Daniel Garrett
  13. Marathon man Matt reaches his finish line

    We're not quite sure how he did it, but our first walker Matt has rambled all the way from Bath Abbey to just short of the M4. We predict sore legs tomorrow.

    Crown pub
    Quote Message: Sitting by the side of the thundering A46 it's obvious to me what's been the most precious thing about the last seven hours: the silence. Just me, the wind and the birds surfing the thermals rising up out of the West. No cars, few people and the most incredible views, one after another. I've lived in this area my whole life and never been to most of the places on this route. What a joy to be able to explore Britain like this - and oh look, the pub's open as well. Cheers. from Matthew Ford
    Matthew Ford

    Well, he's probably deserved a drink after walking solidly since 6am.

  14. The North Nibley village shopkeeper who meets Cotswold Way walkers

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    Video caption: Cheryl's shop is halfway along the Cotswold Way, a vital stopping-off point for ramblers.
  15. A vital refreshment stop before the steep climb to the Tyndale Monument

    It's getting pretty warm outside now. Thankfully our man Daniel has found a much-needed rest stop in North Nibley.

    Village shop
    Quote Message: Finding Cheryl's village shop on North Nibley after two solid hours of walking up hill and down dale on a hot summer's day - not even knowing if I was heading in the right direction - was like finding an oasis in the desert! After vital ablutions and an ice cold soft drink, I heard some of Cheryl's stories of meeting Cotswold Way walkers from all across the world. Now I was ready to continue on my journey up to the famous Tyndale Monument. from Daniel Garrett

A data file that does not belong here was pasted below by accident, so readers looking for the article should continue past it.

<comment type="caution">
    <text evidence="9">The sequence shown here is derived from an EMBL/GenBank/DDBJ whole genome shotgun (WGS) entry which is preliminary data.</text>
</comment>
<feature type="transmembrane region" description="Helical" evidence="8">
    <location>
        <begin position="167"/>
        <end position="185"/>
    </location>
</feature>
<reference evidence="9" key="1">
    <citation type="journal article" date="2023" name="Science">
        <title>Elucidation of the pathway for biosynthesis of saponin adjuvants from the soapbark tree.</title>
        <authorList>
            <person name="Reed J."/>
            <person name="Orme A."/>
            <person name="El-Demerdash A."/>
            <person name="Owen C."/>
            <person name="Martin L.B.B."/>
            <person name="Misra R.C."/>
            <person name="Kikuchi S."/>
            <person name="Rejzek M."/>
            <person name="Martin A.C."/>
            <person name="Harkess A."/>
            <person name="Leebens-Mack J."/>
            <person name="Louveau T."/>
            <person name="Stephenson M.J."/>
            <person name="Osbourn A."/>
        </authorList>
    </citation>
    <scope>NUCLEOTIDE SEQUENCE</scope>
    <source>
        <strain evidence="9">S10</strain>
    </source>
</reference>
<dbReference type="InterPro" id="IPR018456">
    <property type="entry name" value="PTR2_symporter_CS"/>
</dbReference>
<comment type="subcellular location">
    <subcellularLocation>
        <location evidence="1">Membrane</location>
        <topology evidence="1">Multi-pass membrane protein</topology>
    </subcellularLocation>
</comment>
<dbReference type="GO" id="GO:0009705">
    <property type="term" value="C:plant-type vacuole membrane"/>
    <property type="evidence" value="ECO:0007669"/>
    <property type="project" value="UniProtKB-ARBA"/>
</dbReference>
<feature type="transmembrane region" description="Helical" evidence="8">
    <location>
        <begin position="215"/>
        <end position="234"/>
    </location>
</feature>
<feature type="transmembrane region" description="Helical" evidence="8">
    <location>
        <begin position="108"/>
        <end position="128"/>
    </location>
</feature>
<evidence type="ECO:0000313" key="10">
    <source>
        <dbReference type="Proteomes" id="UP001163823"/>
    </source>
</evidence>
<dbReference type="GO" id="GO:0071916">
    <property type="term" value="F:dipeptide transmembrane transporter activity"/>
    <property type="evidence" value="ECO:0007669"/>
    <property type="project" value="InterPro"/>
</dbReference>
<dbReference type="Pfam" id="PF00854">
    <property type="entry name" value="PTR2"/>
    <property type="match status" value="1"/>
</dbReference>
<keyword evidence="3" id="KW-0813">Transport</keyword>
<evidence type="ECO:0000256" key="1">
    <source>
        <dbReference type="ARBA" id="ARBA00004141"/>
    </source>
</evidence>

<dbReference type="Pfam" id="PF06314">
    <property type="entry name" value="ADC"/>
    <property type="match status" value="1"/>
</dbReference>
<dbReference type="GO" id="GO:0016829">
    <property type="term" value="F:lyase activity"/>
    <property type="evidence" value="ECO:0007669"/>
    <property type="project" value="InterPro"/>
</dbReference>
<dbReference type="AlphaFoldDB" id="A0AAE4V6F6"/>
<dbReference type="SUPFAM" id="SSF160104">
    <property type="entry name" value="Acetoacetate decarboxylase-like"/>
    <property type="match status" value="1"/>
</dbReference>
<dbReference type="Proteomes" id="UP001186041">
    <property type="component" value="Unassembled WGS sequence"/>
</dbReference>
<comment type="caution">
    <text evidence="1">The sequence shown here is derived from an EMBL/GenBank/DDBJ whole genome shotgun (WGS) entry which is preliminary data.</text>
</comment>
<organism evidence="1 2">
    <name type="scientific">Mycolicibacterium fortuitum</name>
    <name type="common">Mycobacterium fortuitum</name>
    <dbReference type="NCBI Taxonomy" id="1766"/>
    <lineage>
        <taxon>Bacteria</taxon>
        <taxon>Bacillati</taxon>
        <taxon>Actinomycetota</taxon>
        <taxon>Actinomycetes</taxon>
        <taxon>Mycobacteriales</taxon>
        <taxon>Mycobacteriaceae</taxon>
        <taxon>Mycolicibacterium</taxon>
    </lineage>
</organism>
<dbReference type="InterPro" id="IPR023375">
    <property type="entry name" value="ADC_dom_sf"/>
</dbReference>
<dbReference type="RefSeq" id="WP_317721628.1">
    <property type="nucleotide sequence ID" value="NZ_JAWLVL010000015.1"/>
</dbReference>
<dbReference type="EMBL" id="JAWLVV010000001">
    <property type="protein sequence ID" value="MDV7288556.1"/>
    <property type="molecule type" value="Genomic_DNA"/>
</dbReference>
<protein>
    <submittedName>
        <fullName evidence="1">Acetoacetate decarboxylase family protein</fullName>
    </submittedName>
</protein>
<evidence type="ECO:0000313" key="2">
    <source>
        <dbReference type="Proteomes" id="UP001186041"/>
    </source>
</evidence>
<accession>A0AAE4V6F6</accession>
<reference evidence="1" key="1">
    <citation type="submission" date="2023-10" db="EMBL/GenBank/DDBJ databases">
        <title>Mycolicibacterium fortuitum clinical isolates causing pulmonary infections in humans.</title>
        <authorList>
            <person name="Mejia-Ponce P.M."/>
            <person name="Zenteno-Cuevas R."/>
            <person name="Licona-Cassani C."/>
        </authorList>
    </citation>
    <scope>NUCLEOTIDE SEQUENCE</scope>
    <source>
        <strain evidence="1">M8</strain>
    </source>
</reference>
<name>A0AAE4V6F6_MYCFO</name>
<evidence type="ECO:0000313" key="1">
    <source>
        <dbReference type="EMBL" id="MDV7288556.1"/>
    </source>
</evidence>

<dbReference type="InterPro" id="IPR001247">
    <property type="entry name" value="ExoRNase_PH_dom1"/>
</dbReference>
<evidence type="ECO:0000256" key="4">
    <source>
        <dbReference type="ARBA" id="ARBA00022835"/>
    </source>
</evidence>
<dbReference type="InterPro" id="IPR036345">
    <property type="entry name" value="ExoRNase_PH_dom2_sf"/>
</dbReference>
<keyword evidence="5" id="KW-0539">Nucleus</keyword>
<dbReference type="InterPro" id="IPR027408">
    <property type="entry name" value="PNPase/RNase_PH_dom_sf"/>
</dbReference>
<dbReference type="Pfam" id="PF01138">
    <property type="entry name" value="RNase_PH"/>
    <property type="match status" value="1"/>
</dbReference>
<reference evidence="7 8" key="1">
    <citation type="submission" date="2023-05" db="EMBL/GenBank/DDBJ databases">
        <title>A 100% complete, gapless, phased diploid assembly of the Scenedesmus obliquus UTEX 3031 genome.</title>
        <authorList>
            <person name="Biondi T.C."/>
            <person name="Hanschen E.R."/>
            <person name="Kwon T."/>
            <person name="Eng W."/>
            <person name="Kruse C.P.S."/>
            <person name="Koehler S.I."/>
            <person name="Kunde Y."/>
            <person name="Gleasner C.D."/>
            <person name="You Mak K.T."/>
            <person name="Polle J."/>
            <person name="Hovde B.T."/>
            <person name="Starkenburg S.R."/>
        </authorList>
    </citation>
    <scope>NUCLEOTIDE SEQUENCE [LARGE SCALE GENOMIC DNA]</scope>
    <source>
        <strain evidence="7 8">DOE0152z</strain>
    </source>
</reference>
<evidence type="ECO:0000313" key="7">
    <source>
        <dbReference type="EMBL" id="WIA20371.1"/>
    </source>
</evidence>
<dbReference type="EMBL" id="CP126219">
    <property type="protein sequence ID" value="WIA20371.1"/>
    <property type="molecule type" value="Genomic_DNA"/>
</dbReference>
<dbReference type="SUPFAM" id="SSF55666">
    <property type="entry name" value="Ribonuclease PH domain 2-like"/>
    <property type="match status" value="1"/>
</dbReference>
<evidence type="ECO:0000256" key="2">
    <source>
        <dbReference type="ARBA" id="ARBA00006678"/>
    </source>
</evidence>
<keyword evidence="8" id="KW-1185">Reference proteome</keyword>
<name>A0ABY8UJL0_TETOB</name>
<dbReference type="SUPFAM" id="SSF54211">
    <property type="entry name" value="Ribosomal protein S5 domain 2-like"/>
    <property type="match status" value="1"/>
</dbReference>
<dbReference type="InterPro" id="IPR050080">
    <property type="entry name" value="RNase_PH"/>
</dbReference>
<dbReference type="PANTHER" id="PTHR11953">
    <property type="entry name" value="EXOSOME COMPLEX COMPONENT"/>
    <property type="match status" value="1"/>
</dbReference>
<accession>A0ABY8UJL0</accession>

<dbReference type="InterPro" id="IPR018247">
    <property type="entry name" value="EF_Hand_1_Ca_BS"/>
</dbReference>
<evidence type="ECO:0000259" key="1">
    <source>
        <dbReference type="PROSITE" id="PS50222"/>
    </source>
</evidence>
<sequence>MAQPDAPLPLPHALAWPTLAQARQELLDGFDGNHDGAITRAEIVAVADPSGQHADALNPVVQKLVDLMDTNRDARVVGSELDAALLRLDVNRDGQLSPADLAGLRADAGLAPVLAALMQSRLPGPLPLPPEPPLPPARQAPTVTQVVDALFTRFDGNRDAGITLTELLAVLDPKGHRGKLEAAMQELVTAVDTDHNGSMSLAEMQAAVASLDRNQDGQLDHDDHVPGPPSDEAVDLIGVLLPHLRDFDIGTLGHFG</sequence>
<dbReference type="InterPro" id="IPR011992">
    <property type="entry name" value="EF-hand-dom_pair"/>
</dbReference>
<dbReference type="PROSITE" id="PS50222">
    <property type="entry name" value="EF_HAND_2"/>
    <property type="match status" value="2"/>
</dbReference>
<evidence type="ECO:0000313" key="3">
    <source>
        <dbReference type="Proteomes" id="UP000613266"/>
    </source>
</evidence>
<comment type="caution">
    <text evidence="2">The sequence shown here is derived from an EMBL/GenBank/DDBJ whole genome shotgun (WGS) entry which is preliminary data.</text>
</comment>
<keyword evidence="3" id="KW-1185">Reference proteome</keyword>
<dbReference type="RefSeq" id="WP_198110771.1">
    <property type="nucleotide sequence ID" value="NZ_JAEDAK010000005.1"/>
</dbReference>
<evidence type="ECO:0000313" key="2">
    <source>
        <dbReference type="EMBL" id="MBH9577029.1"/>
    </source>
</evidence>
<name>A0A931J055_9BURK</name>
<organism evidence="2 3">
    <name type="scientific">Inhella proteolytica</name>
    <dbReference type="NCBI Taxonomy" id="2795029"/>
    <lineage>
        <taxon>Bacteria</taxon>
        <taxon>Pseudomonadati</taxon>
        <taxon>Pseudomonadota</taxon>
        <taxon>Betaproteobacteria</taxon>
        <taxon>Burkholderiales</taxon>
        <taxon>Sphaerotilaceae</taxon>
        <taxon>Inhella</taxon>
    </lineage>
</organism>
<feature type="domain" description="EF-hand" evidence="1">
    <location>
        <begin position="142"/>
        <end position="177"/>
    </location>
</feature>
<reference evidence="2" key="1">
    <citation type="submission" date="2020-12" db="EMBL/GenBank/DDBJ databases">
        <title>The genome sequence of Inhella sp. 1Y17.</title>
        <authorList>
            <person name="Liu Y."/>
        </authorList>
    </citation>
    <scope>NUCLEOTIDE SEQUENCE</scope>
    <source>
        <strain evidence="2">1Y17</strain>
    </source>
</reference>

Daniel Garrett
    Monument sign
  16. Californian ramblers enjoying Gloucestershire

    Michael and Theresa are visiting from California to walk the Cotswold Way. They're off to Bath today, and said all the locals "are so nice”.

    Walkers
  17. Cold Ashton view is amazing

    Matt's made it to Cold Ashton in an amazing-paced walk towards the M4 motorway. He was in the centre of Bath at 6am!

    But, we're sure he's glad he's got as far as he has for the view.

    Cold Ashton view of the Cotswold Way
  18. On the Cotswold Way walk - a guitar gently weeps

    Daniel Garrett

    BBC News

    For a Tuesday I have encountered a fair number of fellow walkers.

    A mum taking her young family out at the start of the school holidays, two older gentleman - friends out for a walk "putting the world to rights"

    There was also a lone fellow strumming his guitar quietly at the Beacon above Wotton taking in the spectacular view.

    I also encountered a woman out with four of her seven dogs - among them a lurcher and my favourite - an adorable daschund.

    Sign at Wooton
    Path on Cotswold Way
  19. Rambler is walking Cotswold Way in six days ... he's nearly finished!

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    Video caption: This walker has come from Glasgow to explore the route.